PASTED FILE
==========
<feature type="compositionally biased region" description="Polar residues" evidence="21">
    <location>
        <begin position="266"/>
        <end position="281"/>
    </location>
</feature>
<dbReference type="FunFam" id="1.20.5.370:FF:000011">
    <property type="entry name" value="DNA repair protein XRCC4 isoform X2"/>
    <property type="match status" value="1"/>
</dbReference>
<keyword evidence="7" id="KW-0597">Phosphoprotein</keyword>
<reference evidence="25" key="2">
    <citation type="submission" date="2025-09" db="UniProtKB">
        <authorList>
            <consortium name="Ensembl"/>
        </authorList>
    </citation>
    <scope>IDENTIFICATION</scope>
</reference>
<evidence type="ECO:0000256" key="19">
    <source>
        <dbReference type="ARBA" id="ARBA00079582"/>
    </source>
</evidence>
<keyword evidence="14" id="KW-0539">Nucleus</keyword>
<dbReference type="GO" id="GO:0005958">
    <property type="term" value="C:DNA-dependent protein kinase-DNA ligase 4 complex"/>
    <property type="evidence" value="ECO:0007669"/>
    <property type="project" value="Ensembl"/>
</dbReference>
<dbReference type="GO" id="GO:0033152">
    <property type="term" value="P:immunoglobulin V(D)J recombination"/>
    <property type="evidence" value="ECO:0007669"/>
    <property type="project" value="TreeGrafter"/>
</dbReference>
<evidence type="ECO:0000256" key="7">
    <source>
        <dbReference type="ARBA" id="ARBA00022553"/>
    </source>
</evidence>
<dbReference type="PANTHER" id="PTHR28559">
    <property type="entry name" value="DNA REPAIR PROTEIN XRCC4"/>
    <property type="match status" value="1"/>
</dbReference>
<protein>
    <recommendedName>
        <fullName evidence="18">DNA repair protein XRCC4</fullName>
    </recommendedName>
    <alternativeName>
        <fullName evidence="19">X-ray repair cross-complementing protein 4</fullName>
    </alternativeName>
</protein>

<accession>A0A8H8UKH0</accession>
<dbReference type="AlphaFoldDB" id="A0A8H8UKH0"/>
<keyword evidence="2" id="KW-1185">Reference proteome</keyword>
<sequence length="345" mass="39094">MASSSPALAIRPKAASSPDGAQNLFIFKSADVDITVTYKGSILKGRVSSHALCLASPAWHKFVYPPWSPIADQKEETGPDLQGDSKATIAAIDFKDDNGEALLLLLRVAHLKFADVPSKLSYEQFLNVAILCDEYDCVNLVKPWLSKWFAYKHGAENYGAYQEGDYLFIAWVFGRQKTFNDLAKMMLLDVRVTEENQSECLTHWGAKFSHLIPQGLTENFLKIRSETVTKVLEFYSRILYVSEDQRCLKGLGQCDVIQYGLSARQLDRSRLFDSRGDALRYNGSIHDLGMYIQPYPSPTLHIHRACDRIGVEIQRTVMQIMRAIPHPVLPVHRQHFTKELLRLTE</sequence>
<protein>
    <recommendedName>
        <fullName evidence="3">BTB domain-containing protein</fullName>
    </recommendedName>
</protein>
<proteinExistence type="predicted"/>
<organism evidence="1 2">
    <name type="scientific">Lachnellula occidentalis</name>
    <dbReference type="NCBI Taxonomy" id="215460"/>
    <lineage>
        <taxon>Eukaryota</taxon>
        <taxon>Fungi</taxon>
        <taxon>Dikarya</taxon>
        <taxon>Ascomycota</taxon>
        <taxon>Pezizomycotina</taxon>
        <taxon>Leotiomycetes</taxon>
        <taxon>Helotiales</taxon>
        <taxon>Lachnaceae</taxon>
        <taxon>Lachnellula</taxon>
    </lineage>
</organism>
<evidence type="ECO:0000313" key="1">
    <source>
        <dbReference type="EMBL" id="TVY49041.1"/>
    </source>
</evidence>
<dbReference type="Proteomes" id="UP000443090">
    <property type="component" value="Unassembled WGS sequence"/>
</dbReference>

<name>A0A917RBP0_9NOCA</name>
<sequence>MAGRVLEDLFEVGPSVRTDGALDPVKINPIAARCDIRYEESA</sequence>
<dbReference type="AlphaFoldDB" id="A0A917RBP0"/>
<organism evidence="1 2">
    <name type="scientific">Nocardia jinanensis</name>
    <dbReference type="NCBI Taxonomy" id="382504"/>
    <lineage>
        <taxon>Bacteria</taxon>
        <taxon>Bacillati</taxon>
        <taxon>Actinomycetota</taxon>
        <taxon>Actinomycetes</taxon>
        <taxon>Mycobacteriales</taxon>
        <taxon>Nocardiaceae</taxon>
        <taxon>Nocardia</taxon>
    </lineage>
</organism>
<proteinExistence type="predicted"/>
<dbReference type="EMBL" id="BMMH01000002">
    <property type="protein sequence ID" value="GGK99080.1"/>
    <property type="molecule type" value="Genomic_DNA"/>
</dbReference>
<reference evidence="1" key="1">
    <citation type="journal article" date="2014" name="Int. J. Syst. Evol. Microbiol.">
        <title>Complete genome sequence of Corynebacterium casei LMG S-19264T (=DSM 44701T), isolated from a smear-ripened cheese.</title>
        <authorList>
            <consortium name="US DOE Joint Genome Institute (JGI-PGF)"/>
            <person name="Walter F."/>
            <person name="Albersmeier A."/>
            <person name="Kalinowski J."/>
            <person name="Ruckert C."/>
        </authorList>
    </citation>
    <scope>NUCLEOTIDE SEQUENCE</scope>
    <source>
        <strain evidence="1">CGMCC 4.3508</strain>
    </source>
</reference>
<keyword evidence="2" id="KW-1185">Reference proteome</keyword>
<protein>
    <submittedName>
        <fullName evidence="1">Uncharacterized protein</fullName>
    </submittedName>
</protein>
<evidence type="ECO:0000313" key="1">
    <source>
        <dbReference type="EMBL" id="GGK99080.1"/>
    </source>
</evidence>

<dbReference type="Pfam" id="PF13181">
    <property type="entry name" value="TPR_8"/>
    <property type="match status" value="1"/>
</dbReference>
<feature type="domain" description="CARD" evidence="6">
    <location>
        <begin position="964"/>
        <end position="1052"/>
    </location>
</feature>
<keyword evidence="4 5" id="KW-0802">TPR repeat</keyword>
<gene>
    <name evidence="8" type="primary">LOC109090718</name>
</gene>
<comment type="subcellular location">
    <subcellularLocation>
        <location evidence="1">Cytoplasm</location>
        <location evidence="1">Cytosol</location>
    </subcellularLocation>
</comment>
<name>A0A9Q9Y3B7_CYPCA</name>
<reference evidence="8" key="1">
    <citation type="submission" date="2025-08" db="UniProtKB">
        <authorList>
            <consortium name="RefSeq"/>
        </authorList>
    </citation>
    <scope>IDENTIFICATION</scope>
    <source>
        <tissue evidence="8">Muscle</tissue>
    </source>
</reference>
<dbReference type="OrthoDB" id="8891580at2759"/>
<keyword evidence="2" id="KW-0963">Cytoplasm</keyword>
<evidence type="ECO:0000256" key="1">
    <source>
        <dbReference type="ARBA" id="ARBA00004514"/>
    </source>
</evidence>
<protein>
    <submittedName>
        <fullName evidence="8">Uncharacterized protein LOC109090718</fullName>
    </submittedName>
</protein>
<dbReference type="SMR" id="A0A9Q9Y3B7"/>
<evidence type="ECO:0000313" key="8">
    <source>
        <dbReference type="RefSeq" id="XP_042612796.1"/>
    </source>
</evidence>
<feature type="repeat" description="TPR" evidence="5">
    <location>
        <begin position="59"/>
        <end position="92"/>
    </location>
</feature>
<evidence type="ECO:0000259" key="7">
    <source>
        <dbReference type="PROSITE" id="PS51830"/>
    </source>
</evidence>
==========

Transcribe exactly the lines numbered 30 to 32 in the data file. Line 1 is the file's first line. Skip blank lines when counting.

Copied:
</dbReference>
<dbReference type="GO" id="GO:0033152">
    <property type="term" value="P:immunoglobulin V(D)J recombination"/>